The South African farmer organisations drafting a so-called “new” or “real” agricultural master plan could just be wasting their time. National agri minister Thoko Didiza says her department and likeminded stakeholders are focused on implementing the signed and official Agriculture and Agro-processing Master Plan (AAMP) and nothing else.
“Any alternative plan outside the AAMP process is unlikely to be a true and balanced reflection of the diverse stakeholder interests and commitments in the sector,” Didiza tells Food For Mzansi.
Her statement follows the Transvaal Agricultural Union of South Africa (TLU SA), the Southern African Agri Initiative (SAAI) and sympathetic organisations announcing that they are working on what they deem the “true agricultural master plan”.
The minister says the development of the AAMP is a product of sector-wide consultations, negotiations and commitments from public- and private-sector players, implying that the dissatisfied groups are likely on a wild goose chase.
Backed up by reputable contributors
“It is underpinned by robust consultative sessions coupled with technical research from the National Agricultural Marketing Council, The Bureau for Food and Agricultural Policy and the Centre for Competition, Regulation and Economic Development that assisted to generate the evidence basis for the now agreed-on policy decisions and practical solutions for the inclusive growth of the sector.
“An alternative plan is likely to fuel divisions and be detrimental to the efforts towards improving trust levels in the sector and undermine the efforts made by many stakeholders during the development and eventual sign-off of the AAMP.”
Didiza adds that the consultation and research took place over several months between April 2020 and September 2021 and dismisses claims that the dissatisfied organisations were excluded.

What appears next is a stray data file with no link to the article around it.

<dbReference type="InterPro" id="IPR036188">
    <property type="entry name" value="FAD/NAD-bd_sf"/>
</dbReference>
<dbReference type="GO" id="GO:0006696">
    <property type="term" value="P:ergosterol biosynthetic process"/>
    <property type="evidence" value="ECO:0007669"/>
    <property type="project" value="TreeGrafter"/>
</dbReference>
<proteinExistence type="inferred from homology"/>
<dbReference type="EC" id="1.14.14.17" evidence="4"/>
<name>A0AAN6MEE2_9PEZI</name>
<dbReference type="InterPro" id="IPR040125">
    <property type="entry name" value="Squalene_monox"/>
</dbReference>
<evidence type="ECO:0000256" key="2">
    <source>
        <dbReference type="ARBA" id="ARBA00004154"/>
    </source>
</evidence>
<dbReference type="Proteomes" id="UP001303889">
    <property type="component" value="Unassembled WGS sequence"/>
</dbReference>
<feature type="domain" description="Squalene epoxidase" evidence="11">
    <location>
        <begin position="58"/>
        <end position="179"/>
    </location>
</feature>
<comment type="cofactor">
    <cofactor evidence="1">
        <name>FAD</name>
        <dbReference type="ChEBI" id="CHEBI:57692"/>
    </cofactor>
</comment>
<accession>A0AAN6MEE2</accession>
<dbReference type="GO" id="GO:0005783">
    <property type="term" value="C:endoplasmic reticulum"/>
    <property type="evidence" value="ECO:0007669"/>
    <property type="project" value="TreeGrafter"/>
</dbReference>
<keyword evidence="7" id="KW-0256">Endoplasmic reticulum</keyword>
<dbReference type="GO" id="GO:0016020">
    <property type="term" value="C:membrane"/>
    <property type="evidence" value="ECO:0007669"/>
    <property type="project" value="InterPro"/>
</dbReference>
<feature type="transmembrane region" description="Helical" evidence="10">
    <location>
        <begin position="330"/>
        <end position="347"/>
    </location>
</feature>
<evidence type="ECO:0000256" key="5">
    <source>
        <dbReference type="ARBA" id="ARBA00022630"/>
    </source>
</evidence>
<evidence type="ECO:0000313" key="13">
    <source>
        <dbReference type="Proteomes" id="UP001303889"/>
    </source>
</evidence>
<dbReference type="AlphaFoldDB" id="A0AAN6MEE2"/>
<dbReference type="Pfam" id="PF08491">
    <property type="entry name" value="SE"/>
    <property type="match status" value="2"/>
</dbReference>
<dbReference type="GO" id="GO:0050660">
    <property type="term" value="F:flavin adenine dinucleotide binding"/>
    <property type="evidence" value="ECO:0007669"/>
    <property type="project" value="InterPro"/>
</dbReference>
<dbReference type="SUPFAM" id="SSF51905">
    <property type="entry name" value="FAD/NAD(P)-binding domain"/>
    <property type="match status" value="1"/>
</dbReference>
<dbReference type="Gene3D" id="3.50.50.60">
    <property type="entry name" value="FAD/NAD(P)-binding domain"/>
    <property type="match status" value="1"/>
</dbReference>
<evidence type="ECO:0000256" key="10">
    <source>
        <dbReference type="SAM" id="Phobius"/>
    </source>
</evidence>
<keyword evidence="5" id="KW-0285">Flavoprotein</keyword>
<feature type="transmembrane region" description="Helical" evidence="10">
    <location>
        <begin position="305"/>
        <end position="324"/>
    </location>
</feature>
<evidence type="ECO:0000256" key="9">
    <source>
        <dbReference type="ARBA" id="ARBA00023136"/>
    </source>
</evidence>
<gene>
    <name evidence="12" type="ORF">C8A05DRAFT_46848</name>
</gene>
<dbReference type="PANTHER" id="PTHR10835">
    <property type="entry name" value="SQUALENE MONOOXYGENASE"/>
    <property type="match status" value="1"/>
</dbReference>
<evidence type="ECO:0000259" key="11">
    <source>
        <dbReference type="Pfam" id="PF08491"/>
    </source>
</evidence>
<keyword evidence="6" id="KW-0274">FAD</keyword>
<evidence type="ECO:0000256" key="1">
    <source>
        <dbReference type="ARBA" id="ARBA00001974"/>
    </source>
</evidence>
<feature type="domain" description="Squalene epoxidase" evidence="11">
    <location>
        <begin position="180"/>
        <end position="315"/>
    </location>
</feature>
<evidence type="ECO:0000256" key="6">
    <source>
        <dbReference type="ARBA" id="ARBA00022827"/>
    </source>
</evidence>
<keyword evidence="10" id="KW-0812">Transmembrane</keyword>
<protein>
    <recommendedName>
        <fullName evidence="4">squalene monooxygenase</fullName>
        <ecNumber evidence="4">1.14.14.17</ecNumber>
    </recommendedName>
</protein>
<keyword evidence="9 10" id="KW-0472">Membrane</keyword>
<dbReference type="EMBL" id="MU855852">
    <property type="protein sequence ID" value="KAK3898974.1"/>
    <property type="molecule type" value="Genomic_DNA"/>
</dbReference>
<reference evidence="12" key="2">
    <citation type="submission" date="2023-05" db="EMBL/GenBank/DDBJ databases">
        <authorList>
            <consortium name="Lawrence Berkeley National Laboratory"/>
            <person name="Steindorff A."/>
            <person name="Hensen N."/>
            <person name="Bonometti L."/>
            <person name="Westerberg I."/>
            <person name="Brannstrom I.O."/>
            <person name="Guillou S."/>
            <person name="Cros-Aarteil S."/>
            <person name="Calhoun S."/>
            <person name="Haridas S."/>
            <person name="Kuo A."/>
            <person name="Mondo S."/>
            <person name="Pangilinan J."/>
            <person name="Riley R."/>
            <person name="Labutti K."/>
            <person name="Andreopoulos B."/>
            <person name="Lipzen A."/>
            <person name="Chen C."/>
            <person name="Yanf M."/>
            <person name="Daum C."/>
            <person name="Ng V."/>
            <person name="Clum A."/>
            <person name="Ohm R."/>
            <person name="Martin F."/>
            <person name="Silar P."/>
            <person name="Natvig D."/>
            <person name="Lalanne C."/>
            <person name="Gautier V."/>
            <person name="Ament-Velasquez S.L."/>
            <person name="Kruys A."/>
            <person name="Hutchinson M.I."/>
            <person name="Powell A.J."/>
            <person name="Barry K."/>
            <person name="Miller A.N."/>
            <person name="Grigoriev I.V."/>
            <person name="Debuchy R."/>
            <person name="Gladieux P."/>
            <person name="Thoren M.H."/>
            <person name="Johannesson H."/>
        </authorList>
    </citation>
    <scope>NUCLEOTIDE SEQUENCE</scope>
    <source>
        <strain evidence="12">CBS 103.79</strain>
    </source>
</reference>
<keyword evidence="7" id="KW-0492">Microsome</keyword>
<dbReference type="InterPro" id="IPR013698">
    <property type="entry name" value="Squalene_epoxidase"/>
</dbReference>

TLU SA claimed that their organisation had been deprived of the opportunity to contribute to a plan “for the benefit of all farmers in South Africa” but Didiza says that “many stakeholders, including TLU SA, were consulted and provided with a fair opportunity to contribute and form part of the constructive process to build a competitive, inclusive and job-generating sector”.
TLU SA’s main objection is that the plan is “not inclusive”, not “driven by economics” and “only subordinated to a transformation agenda”. “[Our] farmers feel that profitability, sustainability and efficiency of agriculture are more important than transformation and believe that their subordination to transformation is precisely the cause of the collapse of state-owned enterprises, public health and so many municipalities,” it said in a statement.
‘Implementation our only focus’
Didiza’s department of agriculture, land reform and rural development says its only focus is to implement the signed AAMP.
Tough economic conditions increased the urgency for the department and its social partners to focus, even with limited resources and time, on implementing the measures they had agreed to, Didiza says. This is to ensure the availability and affordability of food in the country.
The executive director of Agri SA, one of Mzansi’s biggest agri organisations and signatory to the AAMP, also told Food For Mzansi in a previous article that they firmly stood by the official plan.
Christo van der Rheede called the rejection of the signed plan “unfortunate” and added that everyone involved in the process is working hard to implement it for the betterment of the sector.
He said that anyone aggrieved by it needed to take it up with national minister Thoko Didiza.
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